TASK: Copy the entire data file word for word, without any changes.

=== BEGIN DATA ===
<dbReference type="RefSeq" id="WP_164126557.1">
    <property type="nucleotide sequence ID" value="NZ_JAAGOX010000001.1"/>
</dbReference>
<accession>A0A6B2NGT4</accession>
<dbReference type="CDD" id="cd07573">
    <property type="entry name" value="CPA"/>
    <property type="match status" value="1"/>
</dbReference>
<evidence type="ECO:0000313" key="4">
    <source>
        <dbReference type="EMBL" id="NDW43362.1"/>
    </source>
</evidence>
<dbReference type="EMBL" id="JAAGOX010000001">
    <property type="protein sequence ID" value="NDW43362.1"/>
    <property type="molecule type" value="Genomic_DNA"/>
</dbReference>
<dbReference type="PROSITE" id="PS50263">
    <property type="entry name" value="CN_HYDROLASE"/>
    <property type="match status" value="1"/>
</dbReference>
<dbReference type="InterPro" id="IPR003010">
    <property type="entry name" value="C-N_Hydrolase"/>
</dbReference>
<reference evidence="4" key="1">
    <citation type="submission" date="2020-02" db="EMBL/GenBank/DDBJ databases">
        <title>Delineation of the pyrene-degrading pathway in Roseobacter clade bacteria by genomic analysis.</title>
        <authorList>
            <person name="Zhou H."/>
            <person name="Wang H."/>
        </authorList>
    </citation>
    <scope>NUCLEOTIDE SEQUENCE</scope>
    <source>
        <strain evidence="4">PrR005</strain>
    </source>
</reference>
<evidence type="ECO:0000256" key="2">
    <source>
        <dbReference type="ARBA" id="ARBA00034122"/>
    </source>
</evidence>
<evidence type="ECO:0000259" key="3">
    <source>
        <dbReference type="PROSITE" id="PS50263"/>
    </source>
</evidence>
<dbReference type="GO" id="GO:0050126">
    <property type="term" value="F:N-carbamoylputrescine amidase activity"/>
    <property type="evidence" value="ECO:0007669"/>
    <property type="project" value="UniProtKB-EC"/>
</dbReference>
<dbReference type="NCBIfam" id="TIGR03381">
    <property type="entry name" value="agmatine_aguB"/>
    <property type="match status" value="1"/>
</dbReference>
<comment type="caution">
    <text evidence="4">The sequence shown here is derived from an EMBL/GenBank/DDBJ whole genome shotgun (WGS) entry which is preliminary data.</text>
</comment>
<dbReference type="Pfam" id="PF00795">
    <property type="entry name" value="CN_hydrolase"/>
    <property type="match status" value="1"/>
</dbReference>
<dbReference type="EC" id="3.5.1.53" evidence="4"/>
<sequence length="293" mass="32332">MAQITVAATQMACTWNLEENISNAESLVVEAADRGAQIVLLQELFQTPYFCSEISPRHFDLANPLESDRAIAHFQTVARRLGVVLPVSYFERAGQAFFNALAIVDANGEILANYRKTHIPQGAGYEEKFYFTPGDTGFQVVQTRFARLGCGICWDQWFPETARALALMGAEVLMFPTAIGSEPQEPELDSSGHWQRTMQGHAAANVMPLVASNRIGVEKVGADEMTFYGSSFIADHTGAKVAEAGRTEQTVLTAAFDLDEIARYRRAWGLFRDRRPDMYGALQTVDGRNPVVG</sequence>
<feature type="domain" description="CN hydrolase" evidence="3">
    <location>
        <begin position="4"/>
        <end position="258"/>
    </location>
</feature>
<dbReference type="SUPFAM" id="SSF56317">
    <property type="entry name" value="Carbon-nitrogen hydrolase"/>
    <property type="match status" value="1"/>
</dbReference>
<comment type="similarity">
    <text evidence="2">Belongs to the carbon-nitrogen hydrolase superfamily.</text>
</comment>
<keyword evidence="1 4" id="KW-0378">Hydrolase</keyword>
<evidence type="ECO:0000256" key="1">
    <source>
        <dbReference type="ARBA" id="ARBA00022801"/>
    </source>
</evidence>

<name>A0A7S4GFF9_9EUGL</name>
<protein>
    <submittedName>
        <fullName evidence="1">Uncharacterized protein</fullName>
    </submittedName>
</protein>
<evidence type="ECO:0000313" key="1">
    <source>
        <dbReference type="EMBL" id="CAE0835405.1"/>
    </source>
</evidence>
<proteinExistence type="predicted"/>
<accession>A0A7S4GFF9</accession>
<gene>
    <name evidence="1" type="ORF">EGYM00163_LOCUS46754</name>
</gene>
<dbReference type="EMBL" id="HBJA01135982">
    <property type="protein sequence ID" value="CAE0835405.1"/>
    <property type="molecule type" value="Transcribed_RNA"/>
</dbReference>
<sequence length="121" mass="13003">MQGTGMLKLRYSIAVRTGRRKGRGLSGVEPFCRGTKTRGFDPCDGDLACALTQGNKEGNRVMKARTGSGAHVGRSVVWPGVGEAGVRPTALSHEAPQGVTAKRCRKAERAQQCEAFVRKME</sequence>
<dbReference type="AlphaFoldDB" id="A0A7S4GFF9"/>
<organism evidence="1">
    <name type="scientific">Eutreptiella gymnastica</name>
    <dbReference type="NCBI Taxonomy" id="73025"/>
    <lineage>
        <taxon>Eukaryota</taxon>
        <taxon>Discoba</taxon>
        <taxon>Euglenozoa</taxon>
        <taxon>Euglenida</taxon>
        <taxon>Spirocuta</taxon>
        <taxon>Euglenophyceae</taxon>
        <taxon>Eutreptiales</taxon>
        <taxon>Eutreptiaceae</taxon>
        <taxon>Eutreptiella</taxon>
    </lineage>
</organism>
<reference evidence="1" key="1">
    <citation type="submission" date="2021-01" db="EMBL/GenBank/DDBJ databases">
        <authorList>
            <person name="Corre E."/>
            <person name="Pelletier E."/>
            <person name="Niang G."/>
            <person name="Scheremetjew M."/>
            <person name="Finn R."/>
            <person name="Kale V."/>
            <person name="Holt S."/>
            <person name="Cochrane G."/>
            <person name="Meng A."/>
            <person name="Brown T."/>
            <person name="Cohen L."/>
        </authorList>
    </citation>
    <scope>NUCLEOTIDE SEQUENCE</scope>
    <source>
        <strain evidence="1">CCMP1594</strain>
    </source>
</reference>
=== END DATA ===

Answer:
<dbReference type="RefSeq" id="WP_164126557.1">
    <property type="nucleotide sequence ID" value="NZ_JAAGOX010000001.1"/>
</dbReference>
<accession>A0A6B2NGT4</accession>
<dbReference type="CDD" id="cd07573">
    <property type="entry name" value="CPA"/>
    <property type="match status" value="1"/>
</dbReference>
<evidence type="ECO:0000313" key="4">
    <source>
        <dbReference type="EMBL" id="NDW43362.1"/>
    </source>
</evidence>
<dbReference type="EMBL" id="JAAGOX010000001">
    <property type="protein sequence ID" value="NDW43362.1"/>
    <property type="molecule type" value="Genomic_DNA"/>
</dbReference>
<dbReference type="PROSITE" id="PS50263">
    <property type="entry name" value="CN_HYDROLASE"/>
    <property type="match status" value="1"/>
</dbReference>
<dbReference type="InterPro" id="IPR003010">
    <property type="entry name" value="C-N_Hydrolase"/>
</dbReference>
<reference evidence="4" key="1">
    <citation type="submission" date="2020-02" db="EMBL/GenBank/DDBJ databases">
        <title>Delineation of the pyrene-degrading pathway in Roseobacter clade bacteria by genomic analysis.</title>
        <authorList>
            <person name="Zhou H."/>
            <person name="Wang H."/>
        </authorList>
    </citation>
    <scope>NUCLEOTIDE SEQUENCE</scope>
    <source>
        <strain evidence="4">PrR005</strain>
    </source>
</reference>
<evidence type="ECO:0000256" key="2">
    <source>
        <dbReference type="ARBA" id="ARBA00034122"/>
    </source>
</evidence>
<evidence type="ECO:0000259" key="3">
    <source>
        <dbReference type="PROSITE" id="PS50263"/>
    </source>
</evidence>
<dbReference type="GO" id="GO:0050126">
    <property type="term" value="F:N-carbamoylputrescine amidase activity"/>
    <property type="evidence" value="ECO:0007669"/>
    <property type="project" value="UniProtKB-EC"/>
</dbReference>
<dbReference type="NCBIfam" id="TIGR03381">
    <property type="entry name" value="agmatine_aguB"/>
    <property type="match status" value="1"/>
</dbReference>
<comment type="caution">
    <text evidence="4">The sequence shown here is derived from an EMBL/GenBank/DDBJ whole genome shotgun (WGS) entry which is preliminary data.</text>
</comment>
<dbReference type="Pfam" id="PF00795">
    <property type="entry name" value="CN_hydrolase"/>
    <property type="match status" value="1"/>
</dbReference>
<dbReference type="EC" id="3.5.1.53" evidence="4"/>
<sequence length="293" mass="32332">MAQITVAATQMACTWNLEENISNAESLVVEAADRGAQIVLLQELFQTPYFCSEISPRHFDLANPLESDRAIAHFQTVARRLGVVLPVSYFERAGQAFFNALAIVDANGEILANYRKTHIPQGAGYEEKFYFTPGDTGFQVVQTRFARLGCGICWDQWFPETARALALMGAEVLMFPTAIGSEPQEPELDSSGHWQRTMQGHAAANVMPLVASNRIGVEKVGADEMTFYGSSFIADHTGAKVAEAGRTEQTVLTAAFDLDEIARYRRAWGLFRDRRPDMYGALQTVDGRNPVVG</sequence>
<feature type="domain" description="CN hydrolase" evidence="3">
    <location>
        <begin position="4"/>
        <end position="258"/>
    </location>
</feature>
<dbReference type="SUPFAM" id="SSF56317">
    <property type="entry name" value="Carbon-nitrogen hydrolase"/>
    <property type="match status" value="1"/>
</dbReference>
<comment type="similarity">
    <text evidence="2">Belongs to the carbon-nitrogen hydrolase superfamily.</text>
</comment>
<keyword evidence="1 4" id="KW-0378">Hydrolase</keyword>
<evidence type="ECO:0000256" key="1">
    <source>
        <dbReference type="ARBA" id="ARBA00022801"/>
    </source>
</evidence>

<name>A0A7S4GFF9_9EUGL</name>
<protein>
    <submittedName>
        <fullName evidence="1">Uncharacterized protein</fullName>
    </submittedName>
</protein>
<evidence type="ECO:0000313" key="1">
    <source>
        <dbReference type="EMBL" id="CAE0835405.1"/>
    </source>
</evidence>
<proteinExistence type="predicted"/>
<accession>A0A7S4GFF9</accession>
<gene>
    <name evidence="1" type="ORF">EGYM00163_LOCUS46754</name>
</gene>
<dbReference type="EMBL" id="HBJA01135982">
    <property type="protein sequence ID" value="CAE0835405.1"/>
    <property type="molecule type" value="Transcribed_RNA"/>
</dbReference>
<sequence length="121" mass="13003">MQGTGMLKLRYSIAVRTGRRKGRGLSGVEPFCRGTKTRGFDPCDGDLACALTQGNKEGNRVMKARTGSGAHVGRSVVWPGVGEAGVRPTALSHEAPQGVTAKRCRKAERAQQCEAFVRKME</sequence>
<dbReference type="AlphaFoldDB" id="A0A7S4GFF9"/>
<organism evidence="1">
    <name type="scientific">Eutreptiella gymnastica</name>
    <dbReference type="NCBI Taxonomy" id="73025"/>
    <lineage>
        <taxon>Eukaryota</taxon>
        <taxon>Discoba</taxon>
        <taxon>Euglenozoa</taxon>
        <taxon>Euglenida</taxon>
        <taxon>Spirocuta</taxon>
        <taxon>Euglenophyceae</taxon>
        <taxon>Eutreptiales</taxon>
        <taxon>Eutreptiaceae</taxon>
        <taxon>Eutreptiella</taxon>
    </lineage>
</organism>
<reference evidence="1" key="1">
    <citation type="submission" date="2021-01" db="EMBL/GenBank/DDBJ databases">
        <authorList>
            <person name="Corre E."/>
            <person name="Pelletier E."/>
            <person name="Niang G."/>
            <person name="Scheremetjew M."/>
            <person name="Finn R."/>
            <person name="Kale V."/>
            <person name="Holt S."/>
            <person name="Cochrane G."/>
            <person name="Meng A."/>
            <person name="Brown T."/>
            <person name="Cohen L."/>
        </authorList>
    </citation>
    <scope>NUCLEOTIDE SEQUENCE</scope>
    <source>
        <strain evidence="1">CCMP1594</strain>
    </source>
</reference>